Eight books that won the Immerse or Die contest. See why they won! But the deal is almost over...
Here they are. The latest results from the launch of Amber Fang. If you want to read why I self published this novel, including a look at which editors I employed, who did the cover, and other self publishing methods used, then please click here. If you want to read a really short version about why I self published the book then here it is:
I wanted to make a million dollars.
Or at least break even.
When was the book released?
The official launch for Amber Fang was Tuesday, October 25th, 2016. There was a pre-sale on several channels for two weeks before that. The numbers I'll discuss will be from pre-sale on Oct. 4th to Nov. 16th, 2016. The ebook was available on all channels. The paperback was available only through Createspace (Amazon's Print on Demand service).
C'mon, show us a chart!
Okay! Okay! Here's the most important chart. These are the launch week sales on Amazon.
So that's it. Report over. Oh, wait, I'll dig a bit deeper. So worldwide amazon sales on launch day (the spike in that chart) were 126 books (priced at 99c). The highest rank Amber Fang hit was #2005 overall in the Kindle store. That meant it made several bestseller lists:
This is helpful because it gets more eyeballs. Err, on it. I don't mean you literally get eyeballs. And hitting #1 in a category also means you get the cute "bestseller" tag:
So obviously that's helpful. The book reached similar positions in Amazon Canada (but not so high in the UK store). The US centric results are mostly due to the advertising I'd purchased in newsletters being mostly targeted at US book readers. After the initial launch it settled in to sell about 10-20 copies a day.
But how many copies did you actually sell? Fess up!
This calls for another chart:
So there were go. A month of sales has tallied up to 839 copies.
Are you happy with that?
No comment! By that I mean I'll answer your question later. Here's another chart to distract you.
So as you can see Amazon was where the majority of my sales were. Kobo was #2 and Apple #3. The Createspace paperbacks are also included in the chart. I had decided to go "wide" (that is, not exclusive with Amazon) because I didn't want to disappoint any of my fans (and I like the idea of a wide open market). Those 40 copies on Kobo propelled the book to #1 or #2 on several of their charts. The curious thing is that all of those copies were purchased in Canada. I didn't sell a single Kobo copy to other countries. But Canada is Kobo's largest market, so I guess that explains the result.
C'mon. Where's the money? Tell us about that.
This may surprise you, but I have another chart:
And there it is. The breakdown of income and expenses. As you can see Amazon (and Createspace and affiliate money) amounted to most of my income. I put the expenses chart there, too. So there is money left to earn before this vampire book breaks even. On a cheeky note, I was going to title this blog post: HOW I MADE 78,000 CENTS IN ONE MONTH!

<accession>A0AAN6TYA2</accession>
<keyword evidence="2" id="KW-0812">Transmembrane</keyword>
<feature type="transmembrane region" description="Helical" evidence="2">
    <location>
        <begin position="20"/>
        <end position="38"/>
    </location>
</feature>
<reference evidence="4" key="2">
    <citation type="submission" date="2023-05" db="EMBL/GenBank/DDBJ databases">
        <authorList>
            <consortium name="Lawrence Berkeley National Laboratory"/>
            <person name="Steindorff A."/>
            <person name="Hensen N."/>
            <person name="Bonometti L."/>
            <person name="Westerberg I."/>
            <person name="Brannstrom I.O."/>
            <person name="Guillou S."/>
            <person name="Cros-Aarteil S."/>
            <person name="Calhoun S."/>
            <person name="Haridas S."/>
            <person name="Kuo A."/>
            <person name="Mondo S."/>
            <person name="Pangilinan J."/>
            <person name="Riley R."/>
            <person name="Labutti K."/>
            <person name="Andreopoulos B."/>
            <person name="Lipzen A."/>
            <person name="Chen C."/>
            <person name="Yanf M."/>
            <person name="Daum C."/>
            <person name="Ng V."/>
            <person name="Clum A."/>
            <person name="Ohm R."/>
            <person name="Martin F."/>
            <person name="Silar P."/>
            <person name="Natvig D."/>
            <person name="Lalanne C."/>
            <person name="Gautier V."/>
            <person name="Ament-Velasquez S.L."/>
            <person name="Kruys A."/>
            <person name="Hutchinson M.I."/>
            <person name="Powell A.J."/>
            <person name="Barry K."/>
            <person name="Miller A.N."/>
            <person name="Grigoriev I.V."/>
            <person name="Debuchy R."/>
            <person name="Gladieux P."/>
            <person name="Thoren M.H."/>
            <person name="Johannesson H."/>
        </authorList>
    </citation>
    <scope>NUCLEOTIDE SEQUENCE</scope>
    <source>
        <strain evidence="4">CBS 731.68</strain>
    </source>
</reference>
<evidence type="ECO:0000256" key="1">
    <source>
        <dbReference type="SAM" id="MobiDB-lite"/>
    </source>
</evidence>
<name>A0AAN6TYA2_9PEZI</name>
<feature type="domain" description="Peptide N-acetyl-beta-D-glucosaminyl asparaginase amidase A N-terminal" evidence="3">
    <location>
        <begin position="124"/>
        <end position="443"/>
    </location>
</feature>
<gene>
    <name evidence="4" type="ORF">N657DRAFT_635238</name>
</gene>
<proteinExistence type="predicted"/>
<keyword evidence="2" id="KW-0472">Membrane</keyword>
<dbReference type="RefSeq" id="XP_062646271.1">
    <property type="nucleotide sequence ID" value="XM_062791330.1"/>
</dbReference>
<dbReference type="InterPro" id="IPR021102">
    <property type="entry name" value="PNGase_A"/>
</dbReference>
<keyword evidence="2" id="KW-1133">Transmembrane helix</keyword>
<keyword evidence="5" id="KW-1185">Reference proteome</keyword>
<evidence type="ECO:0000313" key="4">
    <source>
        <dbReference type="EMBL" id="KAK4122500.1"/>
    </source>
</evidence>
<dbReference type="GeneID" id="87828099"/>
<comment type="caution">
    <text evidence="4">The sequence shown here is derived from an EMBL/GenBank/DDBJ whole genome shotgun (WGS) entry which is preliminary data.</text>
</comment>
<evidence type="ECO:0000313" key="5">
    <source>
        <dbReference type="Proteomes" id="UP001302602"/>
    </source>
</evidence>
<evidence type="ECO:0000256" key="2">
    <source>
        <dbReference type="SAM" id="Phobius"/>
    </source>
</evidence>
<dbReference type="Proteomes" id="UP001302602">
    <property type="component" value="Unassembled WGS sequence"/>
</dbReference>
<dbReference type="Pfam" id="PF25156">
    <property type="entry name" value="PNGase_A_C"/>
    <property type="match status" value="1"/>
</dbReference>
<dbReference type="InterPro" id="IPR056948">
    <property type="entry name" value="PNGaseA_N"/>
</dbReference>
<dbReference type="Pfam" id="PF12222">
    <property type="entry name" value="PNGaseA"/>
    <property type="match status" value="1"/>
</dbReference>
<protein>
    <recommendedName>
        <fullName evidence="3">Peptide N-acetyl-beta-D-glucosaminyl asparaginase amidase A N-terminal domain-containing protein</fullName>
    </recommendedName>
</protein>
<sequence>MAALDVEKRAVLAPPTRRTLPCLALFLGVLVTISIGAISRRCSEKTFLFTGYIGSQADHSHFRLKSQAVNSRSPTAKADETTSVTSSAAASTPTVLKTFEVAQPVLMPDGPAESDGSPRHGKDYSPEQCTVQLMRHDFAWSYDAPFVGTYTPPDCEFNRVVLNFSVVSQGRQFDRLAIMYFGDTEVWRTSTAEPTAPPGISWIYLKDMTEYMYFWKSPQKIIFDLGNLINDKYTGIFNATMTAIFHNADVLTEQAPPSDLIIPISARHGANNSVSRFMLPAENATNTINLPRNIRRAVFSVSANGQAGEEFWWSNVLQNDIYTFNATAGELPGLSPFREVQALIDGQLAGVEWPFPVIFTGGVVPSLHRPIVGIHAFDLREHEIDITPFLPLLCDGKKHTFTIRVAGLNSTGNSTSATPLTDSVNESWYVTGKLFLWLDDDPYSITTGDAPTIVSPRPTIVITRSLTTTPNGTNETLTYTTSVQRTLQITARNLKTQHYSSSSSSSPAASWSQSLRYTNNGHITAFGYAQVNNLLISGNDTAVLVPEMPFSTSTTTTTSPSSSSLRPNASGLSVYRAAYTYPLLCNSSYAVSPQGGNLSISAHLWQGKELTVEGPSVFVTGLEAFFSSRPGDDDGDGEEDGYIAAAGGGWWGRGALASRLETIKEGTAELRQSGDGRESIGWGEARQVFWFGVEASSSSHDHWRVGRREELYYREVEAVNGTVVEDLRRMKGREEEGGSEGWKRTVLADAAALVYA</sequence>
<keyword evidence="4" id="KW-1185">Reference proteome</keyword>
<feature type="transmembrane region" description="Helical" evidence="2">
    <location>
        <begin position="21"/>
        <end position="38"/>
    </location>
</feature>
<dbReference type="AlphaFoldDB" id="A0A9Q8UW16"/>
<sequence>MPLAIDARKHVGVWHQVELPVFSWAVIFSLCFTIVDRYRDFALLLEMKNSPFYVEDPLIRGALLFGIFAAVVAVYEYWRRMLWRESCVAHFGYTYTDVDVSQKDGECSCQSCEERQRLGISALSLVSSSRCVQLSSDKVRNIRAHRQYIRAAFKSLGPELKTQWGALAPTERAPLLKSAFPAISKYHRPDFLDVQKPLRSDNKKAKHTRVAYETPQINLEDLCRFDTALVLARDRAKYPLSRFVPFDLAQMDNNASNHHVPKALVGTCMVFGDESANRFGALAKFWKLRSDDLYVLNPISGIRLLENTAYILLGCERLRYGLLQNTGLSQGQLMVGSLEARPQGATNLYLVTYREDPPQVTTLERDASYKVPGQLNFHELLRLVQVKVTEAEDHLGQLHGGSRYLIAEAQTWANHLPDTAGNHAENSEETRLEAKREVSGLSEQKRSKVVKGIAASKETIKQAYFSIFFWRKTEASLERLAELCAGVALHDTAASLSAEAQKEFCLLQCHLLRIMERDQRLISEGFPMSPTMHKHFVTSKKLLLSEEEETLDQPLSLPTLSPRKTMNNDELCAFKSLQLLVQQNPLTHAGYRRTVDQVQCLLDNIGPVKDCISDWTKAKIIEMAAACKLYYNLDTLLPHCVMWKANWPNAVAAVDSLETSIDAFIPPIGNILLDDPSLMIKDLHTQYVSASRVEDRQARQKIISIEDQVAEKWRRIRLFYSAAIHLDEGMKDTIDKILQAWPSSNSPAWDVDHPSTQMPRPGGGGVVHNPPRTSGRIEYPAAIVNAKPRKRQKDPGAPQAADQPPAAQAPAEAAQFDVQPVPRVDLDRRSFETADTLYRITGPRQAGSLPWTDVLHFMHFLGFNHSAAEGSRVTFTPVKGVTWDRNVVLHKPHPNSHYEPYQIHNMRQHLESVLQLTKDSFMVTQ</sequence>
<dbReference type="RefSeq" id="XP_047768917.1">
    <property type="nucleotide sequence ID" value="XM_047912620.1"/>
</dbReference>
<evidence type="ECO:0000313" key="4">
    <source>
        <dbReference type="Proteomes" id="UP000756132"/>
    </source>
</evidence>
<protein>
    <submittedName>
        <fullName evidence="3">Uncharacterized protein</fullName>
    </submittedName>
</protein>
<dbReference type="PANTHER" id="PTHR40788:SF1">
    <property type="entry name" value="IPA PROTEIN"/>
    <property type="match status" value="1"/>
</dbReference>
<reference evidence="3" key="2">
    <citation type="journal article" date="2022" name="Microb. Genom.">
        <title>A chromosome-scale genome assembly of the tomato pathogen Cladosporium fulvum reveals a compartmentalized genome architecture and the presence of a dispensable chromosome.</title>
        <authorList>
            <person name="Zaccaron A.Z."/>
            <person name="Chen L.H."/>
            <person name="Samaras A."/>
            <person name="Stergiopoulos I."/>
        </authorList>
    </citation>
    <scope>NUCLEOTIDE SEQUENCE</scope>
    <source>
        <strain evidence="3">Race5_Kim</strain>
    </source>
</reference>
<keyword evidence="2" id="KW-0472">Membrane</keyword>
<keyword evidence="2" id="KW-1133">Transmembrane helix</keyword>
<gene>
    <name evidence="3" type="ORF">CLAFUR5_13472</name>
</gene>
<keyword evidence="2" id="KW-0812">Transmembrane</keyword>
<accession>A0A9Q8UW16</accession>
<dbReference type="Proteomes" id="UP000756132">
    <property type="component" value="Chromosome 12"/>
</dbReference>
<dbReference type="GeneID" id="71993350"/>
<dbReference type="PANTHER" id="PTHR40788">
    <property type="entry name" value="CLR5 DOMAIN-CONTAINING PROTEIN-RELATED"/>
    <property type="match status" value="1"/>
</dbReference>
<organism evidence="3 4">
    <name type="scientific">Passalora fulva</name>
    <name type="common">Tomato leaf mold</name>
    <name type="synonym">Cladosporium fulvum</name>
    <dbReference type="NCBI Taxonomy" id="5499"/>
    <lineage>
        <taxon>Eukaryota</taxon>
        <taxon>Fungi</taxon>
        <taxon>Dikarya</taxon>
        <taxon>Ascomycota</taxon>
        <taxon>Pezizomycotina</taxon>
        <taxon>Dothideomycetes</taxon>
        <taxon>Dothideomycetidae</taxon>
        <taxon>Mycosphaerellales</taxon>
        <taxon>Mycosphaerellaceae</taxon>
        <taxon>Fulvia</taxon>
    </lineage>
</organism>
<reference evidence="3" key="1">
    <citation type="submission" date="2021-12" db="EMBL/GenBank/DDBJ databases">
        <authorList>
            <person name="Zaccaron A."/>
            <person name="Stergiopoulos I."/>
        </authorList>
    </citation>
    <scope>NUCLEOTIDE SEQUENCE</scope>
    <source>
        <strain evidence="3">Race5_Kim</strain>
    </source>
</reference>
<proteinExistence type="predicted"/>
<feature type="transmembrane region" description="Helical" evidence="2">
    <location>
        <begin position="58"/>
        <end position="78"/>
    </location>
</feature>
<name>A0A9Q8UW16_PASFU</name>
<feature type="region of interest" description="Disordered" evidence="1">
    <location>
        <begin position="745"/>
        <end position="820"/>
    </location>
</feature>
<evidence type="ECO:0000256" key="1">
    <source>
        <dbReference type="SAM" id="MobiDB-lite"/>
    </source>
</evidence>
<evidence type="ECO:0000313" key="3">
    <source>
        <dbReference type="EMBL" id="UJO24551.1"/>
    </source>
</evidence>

So are you happy with the results?
Mostly. Like any project you want it to be an outstanding, mind-blowing success so you can pay off your mortgage and buy a moonbase. But--it turns out selfpublishing is work. These numbers are something I can build on. Right now the book is selling about 10-20 copies a day on Kindle (which nets me about $20 to $40). My understanding of the Amazon algorithm is you have about 90 days before the book drops off. So if it continues at this pace, then I'll earn my money back in about 60 days. Sales have trickled to very little on the other vendors. Each day my newsletter is growing (3200 right now) so by the time I launch my next Amber Fang book (in about 4 months), I'll have a larger launch platform. Generally the reviews for the book have been quite positive, so that is also encouraging (especially the good reviews from readers who don't normally read vampire novels).
Plus, I've committed to at least do three books in the series. I don't like to leave things undone.
Any last words?
Yes. If this info has been helpful to you, I dare you to click the pic below (or this link) and give Amber Fang a try. 839 readers can't be wrong! Oh, and comments are welcome. I obviously still have so much to learn.
Last Friday, being a dutiful Mac cultist, I drank my iCool aid and headed down to my local Mac store to buy the latest version of the iPad, creatively titled The new iPad. I already owned a first generation iPad (which I blogged about here) and had found it absolutely essential to my life as a writer. I waited for the 3rd generation because I was looking forward to the rumoured retina screen (a fancy way of saying a very high-def screen) and the camera (which was lacking from the 1st generation iPad). I bought the 32GB white wi-fi, because I thought that would be enough storage space for me and I don't need a G4 connection. Wireless is most everywhere (and I do have portable Mifi wireless when needed).